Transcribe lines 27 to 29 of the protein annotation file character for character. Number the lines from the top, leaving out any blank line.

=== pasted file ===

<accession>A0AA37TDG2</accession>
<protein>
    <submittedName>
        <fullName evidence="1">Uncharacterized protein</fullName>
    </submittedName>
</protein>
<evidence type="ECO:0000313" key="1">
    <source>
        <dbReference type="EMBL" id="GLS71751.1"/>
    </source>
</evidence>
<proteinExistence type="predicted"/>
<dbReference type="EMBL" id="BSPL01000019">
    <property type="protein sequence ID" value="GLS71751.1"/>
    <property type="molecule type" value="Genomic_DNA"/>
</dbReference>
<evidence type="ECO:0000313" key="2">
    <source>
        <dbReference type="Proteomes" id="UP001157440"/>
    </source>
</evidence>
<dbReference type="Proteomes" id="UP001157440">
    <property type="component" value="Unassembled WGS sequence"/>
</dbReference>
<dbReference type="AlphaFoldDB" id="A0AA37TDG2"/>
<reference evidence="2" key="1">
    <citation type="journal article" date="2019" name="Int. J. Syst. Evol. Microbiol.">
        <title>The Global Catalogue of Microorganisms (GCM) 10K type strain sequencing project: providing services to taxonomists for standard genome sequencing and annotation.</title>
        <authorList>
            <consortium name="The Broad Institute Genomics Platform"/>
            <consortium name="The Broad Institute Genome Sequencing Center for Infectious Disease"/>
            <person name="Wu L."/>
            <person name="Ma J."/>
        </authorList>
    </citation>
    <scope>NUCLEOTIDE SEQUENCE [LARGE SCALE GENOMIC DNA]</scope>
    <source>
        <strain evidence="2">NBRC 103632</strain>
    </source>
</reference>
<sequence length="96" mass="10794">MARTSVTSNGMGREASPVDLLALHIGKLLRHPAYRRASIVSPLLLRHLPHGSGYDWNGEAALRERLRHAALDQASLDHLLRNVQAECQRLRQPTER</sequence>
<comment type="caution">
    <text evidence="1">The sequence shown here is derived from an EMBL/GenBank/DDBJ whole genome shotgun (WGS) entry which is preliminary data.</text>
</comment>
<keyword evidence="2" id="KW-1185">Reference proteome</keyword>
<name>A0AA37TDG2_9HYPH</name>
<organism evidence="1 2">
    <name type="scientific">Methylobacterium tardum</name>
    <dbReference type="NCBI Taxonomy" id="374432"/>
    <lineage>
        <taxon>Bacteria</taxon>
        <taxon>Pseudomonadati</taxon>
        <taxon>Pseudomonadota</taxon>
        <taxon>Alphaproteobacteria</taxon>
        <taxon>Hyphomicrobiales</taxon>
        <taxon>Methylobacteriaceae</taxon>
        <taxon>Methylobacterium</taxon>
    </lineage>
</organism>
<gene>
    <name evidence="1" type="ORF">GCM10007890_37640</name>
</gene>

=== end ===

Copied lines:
    <citation type="journal article" date="2019" name="Int. J. Syst. Evol. Microbiol.">
        <title>The Global Catalogue of Microorganisms (GCM) 10K type strain sequencing project: providing services to taxonomists for standard genome sequencing and annotation.</title>
        <authorList>